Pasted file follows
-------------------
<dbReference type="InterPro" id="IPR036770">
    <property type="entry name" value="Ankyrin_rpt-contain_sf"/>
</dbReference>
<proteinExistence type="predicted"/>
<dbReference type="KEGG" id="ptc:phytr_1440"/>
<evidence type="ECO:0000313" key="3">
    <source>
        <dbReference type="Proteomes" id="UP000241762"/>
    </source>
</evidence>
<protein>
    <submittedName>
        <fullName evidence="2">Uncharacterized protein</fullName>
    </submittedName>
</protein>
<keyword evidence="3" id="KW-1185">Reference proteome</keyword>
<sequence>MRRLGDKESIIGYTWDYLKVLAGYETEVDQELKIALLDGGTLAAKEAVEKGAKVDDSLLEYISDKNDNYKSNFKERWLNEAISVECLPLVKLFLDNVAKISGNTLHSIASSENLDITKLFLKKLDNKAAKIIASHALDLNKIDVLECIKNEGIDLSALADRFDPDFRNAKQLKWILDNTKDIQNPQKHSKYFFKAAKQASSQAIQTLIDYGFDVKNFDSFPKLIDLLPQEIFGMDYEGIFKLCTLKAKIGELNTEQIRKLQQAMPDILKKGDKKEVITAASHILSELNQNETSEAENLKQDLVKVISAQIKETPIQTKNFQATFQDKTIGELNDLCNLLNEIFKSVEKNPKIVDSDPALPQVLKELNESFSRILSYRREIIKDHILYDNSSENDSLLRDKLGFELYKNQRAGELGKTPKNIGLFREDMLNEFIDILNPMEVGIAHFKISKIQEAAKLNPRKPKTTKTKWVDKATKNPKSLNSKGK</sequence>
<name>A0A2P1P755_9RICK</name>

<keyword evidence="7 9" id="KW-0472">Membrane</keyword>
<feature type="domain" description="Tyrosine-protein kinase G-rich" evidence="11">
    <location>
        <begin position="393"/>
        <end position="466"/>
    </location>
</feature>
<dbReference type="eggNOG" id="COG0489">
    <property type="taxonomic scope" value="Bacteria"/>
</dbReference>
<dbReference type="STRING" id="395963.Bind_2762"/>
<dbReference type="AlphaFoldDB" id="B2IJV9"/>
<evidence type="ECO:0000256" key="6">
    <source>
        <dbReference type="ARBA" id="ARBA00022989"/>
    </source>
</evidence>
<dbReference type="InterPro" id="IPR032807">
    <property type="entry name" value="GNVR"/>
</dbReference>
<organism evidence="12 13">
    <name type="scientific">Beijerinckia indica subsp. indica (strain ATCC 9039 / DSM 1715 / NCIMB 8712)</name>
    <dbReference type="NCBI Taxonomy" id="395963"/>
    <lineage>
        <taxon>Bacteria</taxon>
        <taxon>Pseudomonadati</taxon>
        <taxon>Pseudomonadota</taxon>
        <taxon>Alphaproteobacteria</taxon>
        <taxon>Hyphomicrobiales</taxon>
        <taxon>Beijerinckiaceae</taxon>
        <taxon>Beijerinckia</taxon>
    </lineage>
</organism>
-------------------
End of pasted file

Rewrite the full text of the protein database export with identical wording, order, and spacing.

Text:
<dbReference type="InterPro" id="IPR036770">
    <property type="entry name" value="Ankyrin_rpt-contain_sf"/>
</dbReference>
<proteinExistence type="predicted"/>
<dbReference type="KEGG" id="ptc:phytr_1440"/>
<evidence type="ECO:0000313" key="3">
    <source>
        <dbReference type="Proteomes" id="UP000241762"/>
    </source>
</evidence>
<protein>
    <submittedName>
        <fullName evidence="2">Uncharacterized protein</fullName>
    </submittedName>
</protein>
<keyword evidence="3" id="KW-1185">Reference proteome</keyword>
<sequence>MRRLGDKESIIGYTWDYLKVLAGYETEVDQELKIALLDGGTLAAKEAVEKGAKVDDSLLEYISDKNDNYKSNFKERWLNEAISVECLPLVKLFLDNVAKISGNTLHSIASSENLDITKLFLKKLDNKAAKIIASHALDLNKIDVLECIKNEGIDLSALADRFDPDFRNAKQLKWILDNTKDIQNPQKHSKYFFKAAKQASSQAIQTLIDYGFDVKNFDSFPKLIDLLPQEIFGMDYEGIFKLCTLKAKIGELNTEQIRKLQQAMPDILKKGDKKEVITAASHILSELNQNETSEAENLKQDLVKVISAQIKETPIQTKNFQATFQDKTIGELNDLCNLLNEIFKSVEKNPKIVDSDPALPQVLKELNESFSRILSYRREIIKDHILYDNSSENDSLLRDKLGFELYKNQRAGELGKTPKNIGLFREDMLNEFIDILNPMEVGIAHFKISKIQEAAKLNPRKPKTTKTKWVDKATKNPKSLNSKGK</sequence>
<name>A0A2P1P755_9RICK</name>

<keyword evidence="7 9" id="KW-0472">Membrane</keyword>
<feature type="domain" description="Tyrosine-protein kinase G-rich" evidence="11">
    <location>
        <begin position="393"/>
        <end position="466"/>
    </location>
</feature>
<dbReference type="eggNOG" id="COG0489">
    <property type="taxonomic scope" value="Bacteria"/>
</dbReference>
<dbReference type="STRING" id="395963.Bind_2762"/>
<dbReference type="AlphaFoldDB" id="B2IJV9"/>
<evidence type="ECO:0000256" key="6">
    <source>
        <dbReference type="ARBA" id="ARBA00022989"/>
    </source>
</evidence>
<dbReference type="InterPro" id="IPR032807">
    <property type="entry name" value="GNVR"/>
</dbReference>
<organism evidence="12 13">
    <name type="scientific">Beijerinckia indica subsp. indica (strain ATCC 9039 / DSM 1715 / NCIMB 8712)</name>
    <dbReference type="NCBI Taxonomy" id="395963"/>
    <lineage>
        <taxon>Bacteria</taxon>
        <taxon>Pseudomonadati</taxon>
        <taxon>Pseudomonadota</taxon>
        <taxon>Alphaproteobacteria</taxon>
        <taxon>Hyphomicrobiales</taxon>
        <taxon>Beijerinckiaceae</taxon>
        <taxon>Beijerinckia</taxon>
    </lineage>
</organism>